A 2021 survey by Microsoft found that in a typical work day, 51 per cent of Canadian workers feel stressed and, compared to the global average of 39 percent, 47 per cent of Canadian workers say they feel exhausted. Over time, consistently high stress levels can increase the risk of health problems, such as elevated blood pressure, heart disease, stroke, anxiety and depression.
Research also shows that symptoms of eczema, or atopic dermatitis, which affects up to 17 per cent of Canadians, are often associated with stress. Seventy-three per cent of adult respondents with moderate or severe atopic dermatitis reported stress as a trigger for the itch that comes with eczema. This itchiness can significantly impact sleep, concentration, work, productivity, learning and relationships and 71 per cent of people who suffer from severe eczema say that their skin condition negatively impacts their mental health .
“It is important to discuss and recognize the effects of eczema on patients’ ability to sleep, exercise, feel confident and the resulting effects these have on patients’ mental and emotional health,” says Dr. Sandy Skotnicki, a consultant dermatologist at St. Michael’s Hospital in Toronto and an expert in allergic skin disease. “Eczema is itchy and uncomfortable. Patients often have decreased quality of life due to appearance and sleep problems.” Because eczema makes the skin itchy, it can lead to scratching. Scratching makes the skin even itchier, which then leads to more scratching. So, many people find themselves in an itch-scratch cycle that can also cause stress.
Seventy-three per cent of adult respondents with moderate or severe atopic dermatitis reported stress as a trigger for the itch that comes with eczema and many eczema sufferers have difficulty refraining from scratching when stressed, which makes their eczema worse and itchier.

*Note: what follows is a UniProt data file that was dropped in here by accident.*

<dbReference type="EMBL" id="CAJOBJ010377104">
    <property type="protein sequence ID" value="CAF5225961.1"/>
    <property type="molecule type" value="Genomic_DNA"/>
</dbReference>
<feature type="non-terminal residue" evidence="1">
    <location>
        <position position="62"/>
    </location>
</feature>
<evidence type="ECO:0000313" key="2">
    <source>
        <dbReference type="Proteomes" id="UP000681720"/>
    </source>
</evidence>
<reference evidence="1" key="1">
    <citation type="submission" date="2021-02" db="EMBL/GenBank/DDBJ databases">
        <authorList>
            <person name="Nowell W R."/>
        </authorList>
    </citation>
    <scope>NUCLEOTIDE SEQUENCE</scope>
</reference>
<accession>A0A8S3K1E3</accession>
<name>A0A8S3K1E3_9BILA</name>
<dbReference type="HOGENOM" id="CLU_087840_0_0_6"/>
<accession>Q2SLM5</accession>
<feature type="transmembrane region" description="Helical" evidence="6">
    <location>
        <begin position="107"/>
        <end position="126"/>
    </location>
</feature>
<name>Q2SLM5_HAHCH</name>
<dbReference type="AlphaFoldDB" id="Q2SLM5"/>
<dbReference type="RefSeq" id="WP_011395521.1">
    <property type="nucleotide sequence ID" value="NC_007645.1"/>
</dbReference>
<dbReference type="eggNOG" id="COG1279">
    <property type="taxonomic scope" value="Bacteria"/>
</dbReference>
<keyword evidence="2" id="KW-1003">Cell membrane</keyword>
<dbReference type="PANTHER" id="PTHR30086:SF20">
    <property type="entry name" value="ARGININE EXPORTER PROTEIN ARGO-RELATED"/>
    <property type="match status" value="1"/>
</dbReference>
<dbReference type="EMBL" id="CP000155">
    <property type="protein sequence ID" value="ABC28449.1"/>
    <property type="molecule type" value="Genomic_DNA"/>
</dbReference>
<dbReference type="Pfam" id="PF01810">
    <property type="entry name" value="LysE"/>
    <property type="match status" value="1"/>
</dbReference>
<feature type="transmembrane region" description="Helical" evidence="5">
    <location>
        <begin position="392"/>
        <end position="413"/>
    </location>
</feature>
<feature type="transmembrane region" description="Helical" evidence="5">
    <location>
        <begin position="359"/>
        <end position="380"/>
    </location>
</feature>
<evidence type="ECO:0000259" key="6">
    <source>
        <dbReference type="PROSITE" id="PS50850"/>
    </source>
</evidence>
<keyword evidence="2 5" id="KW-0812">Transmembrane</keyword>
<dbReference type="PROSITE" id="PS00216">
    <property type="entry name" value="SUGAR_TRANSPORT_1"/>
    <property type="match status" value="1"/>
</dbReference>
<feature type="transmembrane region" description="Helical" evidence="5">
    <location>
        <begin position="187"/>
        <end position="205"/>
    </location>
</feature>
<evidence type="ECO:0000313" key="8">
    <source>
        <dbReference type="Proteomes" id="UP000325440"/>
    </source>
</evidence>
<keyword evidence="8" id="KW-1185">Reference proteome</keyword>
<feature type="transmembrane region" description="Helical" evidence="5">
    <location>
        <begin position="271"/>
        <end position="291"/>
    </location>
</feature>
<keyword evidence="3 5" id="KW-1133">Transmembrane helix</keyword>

What can you do to reduce your stress? Try these strategies.
Track your stressors
Start writing about how you feel each day. Record what your day was like, how you coped and how you slept the night before. Try to determine what triggers lead to difficult days and then brainstorm changes you can make to avoid those triggers.
Develop healthy coping mechanisms
When we’re stressed, we often turn to things like junk food, alcohol or harmful substances. Instead, try walking outside, calling a friend, exercising, listening to music or dancing. Remember to take breaks during the workday—preferably outside—and do some simple stretches and deep breathing.
Prioritize self-care and relaxation
Take time to recharge. Play a game with your kids, go for a run, bake a special treat or meditate. Choose activities you enjoy that give you energy. Learning how to relax—away from screens and to-do lists—is a worthy endeavour.
Seek professional support
One-on-one therapy, group support or stress management programs can help. Many employers offer anonymous, free counselling—often done virtually—to help employees during times of need. While it may feel intimidating, talking to human resources or going to your boss to share the stress you’re under can ensure you get the support you need.